To these observations, Kaempfer added details he had gathered from a wide reading of travelers' accounts and the reports of previous trading delegations. The result was the first scholarly study of Tokugawa Japan in the West, a work that greatly influenced the European view of Japan throughout the eighteenth and nineteenth centuries, serving as a reference for a variety of works ranging from encyclopedias to the libretto of "The Mikado."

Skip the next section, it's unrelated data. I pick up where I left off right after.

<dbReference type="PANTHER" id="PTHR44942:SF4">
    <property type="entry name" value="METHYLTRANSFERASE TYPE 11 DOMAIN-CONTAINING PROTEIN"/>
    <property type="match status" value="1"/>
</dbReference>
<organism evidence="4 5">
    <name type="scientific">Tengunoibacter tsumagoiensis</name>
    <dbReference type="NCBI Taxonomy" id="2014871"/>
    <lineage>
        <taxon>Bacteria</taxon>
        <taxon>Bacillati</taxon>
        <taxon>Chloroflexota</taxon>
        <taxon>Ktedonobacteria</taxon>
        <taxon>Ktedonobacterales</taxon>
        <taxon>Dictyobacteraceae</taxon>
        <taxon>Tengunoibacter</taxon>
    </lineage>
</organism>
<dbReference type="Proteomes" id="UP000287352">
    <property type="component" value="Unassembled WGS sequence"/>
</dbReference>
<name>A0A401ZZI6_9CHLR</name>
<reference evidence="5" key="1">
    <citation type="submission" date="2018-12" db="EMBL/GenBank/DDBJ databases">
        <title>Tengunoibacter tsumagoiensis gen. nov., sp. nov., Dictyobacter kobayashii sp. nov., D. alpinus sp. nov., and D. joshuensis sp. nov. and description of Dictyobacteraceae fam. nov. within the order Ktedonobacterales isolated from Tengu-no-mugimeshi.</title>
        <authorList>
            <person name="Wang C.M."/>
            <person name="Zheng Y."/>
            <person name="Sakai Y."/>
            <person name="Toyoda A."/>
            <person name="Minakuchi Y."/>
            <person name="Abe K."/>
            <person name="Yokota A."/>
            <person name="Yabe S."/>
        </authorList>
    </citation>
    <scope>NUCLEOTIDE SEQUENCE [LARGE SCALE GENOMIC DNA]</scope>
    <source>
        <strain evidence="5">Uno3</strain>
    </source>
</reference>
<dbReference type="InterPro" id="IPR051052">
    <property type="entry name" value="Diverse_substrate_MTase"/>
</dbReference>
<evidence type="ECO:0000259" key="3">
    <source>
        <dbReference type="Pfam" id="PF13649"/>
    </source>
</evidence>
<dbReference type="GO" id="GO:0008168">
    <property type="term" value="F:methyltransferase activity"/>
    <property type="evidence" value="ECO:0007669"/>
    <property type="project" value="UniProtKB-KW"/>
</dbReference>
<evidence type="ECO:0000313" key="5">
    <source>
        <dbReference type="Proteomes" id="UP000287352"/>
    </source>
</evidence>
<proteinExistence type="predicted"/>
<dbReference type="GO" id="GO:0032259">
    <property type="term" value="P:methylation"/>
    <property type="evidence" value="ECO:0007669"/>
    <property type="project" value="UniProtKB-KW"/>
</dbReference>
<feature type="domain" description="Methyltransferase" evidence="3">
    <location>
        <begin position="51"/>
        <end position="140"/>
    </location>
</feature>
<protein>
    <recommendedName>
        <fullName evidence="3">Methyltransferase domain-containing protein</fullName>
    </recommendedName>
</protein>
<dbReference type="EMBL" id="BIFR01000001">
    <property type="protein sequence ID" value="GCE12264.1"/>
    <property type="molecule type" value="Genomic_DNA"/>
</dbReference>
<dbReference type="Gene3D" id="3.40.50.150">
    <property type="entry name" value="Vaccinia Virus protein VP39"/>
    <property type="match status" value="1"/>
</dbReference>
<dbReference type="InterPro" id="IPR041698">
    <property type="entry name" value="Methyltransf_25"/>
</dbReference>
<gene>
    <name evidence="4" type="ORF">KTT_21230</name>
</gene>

Kaempfer's work remains one of the most valuable sources for historians of the Tokugawa period. The narrative describes what no Japanese was permitted to record (the details of the shogun's castle, for example) and what no Japanese thought worthy of recording (the minutiae of everyday life). However, all previous translations of the History are flawed, being based on the work of an eighteenth-century Swiss translator or that of the German editor some fifty years later who had little knowledge of Japan and resented Kaempfer's praise of the heathen country. Beatrice Bodart-Bailey's impressive new translation of this classic, which reflects careful study of Kaempfer's original manuscript, reclaims the work for the modern reader, placing it in the context of what is currently known about Tokugawa Japan and restoring the humor and freshness of Kaempfer's observations and impressions. In Kaempfer's Japan we have, for the first time, an accurate and thoroughly readable annotated translation of Kaempfer's colorful account of pre-modern Japan.